If the solar eclipse happens when the Moon is closest to the Earth, we will see a total eclipse (see Fig. 3). These eclipses do not only allow to see a complete occultation of the Sun, but also a series of rare phenomena, such as the so-called Baily's beads: When the Moon is about to cover the Sun completely, it is possible to observe the Sun's light reflected on the Moon valleys in the form of a series of bright spots around the dark Moon disk, ressembling a group of pearls. After that, with the proper instrumentation, it is possible to see the protuberances on the Sun chromosphere, a part of the Sun's atmosphere. Finally, when the Sun's face is completely covered by the Moon, it is possible to observe the outer atmosphere layer of the Sun, the corona. Both the corona and the chromosphere are not usually seen due to the Sun brightness, but they are perfectly visible during an eclipse. However, some modern instruments allow to block the Sun's light in an artificial way, so that astronomers can study these parts of the Sun.

Figure 3: Position of the Earth, the Moon and the Sun during a total solar eclipse.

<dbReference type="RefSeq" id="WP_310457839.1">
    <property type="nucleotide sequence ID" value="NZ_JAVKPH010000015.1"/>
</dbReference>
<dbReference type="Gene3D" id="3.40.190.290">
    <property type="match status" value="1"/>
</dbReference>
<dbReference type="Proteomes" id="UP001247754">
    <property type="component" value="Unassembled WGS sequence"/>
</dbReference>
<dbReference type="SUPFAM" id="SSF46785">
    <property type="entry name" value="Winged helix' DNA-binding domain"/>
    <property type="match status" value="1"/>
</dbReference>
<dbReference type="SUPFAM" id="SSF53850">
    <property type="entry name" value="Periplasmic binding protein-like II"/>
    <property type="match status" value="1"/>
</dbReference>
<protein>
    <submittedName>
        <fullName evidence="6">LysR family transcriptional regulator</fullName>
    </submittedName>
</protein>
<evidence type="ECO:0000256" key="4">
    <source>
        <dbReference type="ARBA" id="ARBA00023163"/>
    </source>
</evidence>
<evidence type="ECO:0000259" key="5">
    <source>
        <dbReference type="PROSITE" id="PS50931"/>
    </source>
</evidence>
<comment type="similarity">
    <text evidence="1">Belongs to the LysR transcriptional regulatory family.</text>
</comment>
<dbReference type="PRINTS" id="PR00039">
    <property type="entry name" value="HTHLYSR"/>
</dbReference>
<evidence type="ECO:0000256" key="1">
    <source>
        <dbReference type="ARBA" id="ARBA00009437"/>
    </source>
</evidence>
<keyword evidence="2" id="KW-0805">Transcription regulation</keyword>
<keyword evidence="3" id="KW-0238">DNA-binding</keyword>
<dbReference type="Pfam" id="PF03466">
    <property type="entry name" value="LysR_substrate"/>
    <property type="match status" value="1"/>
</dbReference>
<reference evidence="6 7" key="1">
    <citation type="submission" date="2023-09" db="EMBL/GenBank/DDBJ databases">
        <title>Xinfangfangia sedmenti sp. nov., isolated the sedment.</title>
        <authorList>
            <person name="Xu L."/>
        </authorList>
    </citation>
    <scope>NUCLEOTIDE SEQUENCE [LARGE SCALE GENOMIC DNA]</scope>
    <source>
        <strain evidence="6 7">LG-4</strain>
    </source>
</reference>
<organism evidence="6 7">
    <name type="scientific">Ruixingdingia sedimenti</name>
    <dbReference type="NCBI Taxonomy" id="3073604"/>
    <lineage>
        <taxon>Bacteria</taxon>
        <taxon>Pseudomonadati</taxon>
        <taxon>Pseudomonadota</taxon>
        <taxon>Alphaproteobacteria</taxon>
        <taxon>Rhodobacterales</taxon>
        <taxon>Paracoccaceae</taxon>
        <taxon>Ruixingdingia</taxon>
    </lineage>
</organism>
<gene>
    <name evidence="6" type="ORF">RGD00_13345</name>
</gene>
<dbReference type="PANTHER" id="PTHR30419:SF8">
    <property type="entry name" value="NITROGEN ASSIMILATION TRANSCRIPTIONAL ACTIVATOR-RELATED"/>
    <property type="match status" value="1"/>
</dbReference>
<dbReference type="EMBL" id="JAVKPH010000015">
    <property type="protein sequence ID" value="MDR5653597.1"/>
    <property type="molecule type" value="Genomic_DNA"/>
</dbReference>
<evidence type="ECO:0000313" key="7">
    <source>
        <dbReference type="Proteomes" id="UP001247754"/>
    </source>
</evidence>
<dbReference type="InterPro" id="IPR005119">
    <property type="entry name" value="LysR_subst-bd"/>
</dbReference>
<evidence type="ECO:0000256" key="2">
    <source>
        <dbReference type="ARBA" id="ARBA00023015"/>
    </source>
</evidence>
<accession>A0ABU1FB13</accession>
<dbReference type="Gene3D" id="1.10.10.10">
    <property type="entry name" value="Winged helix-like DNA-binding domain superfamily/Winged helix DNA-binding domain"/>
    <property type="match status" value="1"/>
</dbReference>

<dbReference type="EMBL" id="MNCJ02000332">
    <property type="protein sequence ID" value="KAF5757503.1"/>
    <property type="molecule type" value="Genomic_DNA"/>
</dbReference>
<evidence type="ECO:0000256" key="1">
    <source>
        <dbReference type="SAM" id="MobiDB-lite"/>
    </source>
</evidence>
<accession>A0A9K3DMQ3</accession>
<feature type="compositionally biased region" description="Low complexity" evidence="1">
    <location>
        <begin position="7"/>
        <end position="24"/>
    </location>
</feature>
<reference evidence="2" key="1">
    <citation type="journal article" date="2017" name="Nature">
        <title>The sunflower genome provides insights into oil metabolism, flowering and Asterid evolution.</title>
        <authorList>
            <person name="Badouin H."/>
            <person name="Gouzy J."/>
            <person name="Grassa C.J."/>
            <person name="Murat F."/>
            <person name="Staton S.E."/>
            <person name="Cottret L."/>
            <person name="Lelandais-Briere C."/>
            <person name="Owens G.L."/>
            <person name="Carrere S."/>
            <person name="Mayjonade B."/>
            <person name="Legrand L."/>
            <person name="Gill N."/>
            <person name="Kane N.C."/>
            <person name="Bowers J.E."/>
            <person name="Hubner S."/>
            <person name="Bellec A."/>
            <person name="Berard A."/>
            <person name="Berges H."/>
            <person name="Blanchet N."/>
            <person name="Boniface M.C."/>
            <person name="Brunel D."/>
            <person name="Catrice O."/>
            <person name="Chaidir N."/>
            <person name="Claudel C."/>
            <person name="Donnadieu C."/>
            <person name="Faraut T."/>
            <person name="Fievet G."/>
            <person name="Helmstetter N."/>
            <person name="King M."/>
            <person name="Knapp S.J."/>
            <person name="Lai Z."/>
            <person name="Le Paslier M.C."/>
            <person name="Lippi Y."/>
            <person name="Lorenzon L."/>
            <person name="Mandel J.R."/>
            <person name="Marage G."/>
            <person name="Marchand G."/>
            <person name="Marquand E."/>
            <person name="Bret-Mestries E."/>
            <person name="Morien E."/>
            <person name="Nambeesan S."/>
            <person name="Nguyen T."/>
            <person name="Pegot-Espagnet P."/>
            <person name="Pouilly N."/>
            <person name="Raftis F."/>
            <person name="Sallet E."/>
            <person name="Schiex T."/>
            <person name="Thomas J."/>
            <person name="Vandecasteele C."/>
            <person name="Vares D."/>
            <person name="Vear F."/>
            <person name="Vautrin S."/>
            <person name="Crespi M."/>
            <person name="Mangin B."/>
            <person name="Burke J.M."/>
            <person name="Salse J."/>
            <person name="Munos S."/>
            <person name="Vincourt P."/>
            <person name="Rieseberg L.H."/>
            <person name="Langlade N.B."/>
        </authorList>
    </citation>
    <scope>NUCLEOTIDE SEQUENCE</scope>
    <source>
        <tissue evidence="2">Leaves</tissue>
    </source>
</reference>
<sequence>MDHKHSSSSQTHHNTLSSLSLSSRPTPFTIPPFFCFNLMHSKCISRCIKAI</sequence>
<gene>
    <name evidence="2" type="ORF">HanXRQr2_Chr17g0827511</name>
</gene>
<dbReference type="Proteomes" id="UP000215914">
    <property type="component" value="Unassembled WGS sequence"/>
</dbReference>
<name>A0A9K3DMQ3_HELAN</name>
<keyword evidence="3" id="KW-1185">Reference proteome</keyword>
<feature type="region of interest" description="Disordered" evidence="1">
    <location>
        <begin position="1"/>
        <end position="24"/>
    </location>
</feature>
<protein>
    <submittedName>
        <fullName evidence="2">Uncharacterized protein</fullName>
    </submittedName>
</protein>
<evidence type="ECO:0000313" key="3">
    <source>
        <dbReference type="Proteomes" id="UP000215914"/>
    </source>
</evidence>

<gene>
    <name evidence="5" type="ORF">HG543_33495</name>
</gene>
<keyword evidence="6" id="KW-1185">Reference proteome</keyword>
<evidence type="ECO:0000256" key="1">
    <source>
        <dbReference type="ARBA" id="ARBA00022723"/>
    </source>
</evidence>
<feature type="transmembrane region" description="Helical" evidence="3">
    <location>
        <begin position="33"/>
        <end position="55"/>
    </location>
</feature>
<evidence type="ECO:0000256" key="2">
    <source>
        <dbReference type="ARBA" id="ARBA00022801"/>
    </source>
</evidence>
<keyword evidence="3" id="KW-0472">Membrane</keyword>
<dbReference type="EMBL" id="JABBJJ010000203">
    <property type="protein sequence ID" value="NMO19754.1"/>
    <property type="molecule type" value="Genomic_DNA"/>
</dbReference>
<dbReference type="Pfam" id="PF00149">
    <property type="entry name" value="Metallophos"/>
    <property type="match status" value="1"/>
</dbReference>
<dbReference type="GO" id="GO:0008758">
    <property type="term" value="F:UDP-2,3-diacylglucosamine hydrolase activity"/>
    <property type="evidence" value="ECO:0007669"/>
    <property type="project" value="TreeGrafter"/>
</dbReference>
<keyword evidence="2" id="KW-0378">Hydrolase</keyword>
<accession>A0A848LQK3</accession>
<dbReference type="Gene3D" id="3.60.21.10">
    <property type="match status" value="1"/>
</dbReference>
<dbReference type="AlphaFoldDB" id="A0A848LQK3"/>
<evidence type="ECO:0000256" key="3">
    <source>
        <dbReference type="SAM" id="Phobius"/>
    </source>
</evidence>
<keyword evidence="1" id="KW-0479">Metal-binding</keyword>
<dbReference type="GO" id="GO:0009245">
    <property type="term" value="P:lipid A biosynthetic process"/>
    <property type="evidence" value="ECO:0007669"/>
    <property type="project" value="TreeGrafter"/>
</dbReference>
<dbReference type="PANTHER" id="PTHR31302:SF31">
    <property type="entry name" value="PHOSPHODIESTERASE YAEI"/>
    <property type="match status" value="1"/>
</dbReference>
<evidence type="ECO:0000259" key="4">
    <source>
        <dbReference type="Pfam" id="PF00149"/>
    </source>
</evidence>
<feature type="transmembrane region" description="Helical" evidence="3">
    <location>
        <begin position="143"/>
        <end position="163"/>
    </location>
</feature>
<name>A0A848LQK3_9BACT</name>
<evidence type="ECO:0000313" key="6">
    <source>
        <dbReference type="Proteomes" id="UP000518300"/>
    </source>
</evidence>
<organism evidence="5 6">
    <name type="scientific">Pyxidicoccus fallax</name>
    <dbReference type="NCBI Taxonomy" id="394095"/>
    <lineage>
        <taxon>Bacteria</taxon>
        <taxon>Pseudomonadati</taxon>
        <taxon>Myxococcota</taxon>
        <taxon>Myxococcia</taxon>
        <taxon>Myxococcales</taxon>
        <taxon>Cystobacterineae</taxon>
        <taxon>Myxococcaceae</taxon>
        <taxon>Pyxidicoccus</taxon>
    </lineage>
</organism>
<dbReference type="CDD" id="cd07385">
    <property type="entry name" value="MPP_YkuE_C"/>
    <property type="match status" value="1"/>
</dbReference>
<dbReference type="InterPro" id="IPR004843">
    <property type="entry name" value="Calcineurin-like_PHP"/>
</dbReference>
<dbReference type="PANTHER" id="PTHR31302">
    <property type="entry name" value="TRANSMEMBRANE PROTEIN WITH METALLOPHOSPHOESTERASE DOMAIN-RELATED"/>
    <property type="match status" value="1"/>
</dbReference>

Why is there not an solar eclipse with each new moon?

In the new moon phase, the Moon is only getting light from the Sun on the face opposite to the Earth. Thus, a solar eclipse will always happen during a new moon. However, given that the Moon's orbit is slightly tilted (5 degrees and 6 minutes) respect to the Earth-Sun plane, most of the times the new moon is placed in a different plane from the Sun and cannot block its light. Only when the new moon is placed on the Earth-Sun plane, or very close to it, a solar eclipse takes place.

How can I observe a solar eclipse?


To look directly to the Sun without proper eyes protection can produce you very serious ocular injuries (even by using sun eyeglases, or telescopes or another instrument NOT SPECIFICALLY DESIGNED to do it). You should not use X-ray plates, negatives of photographic film or smoky glass because these artifacts are unable to filter the strong UV radiation coming from the Sun, and you can result seriously injured anyway.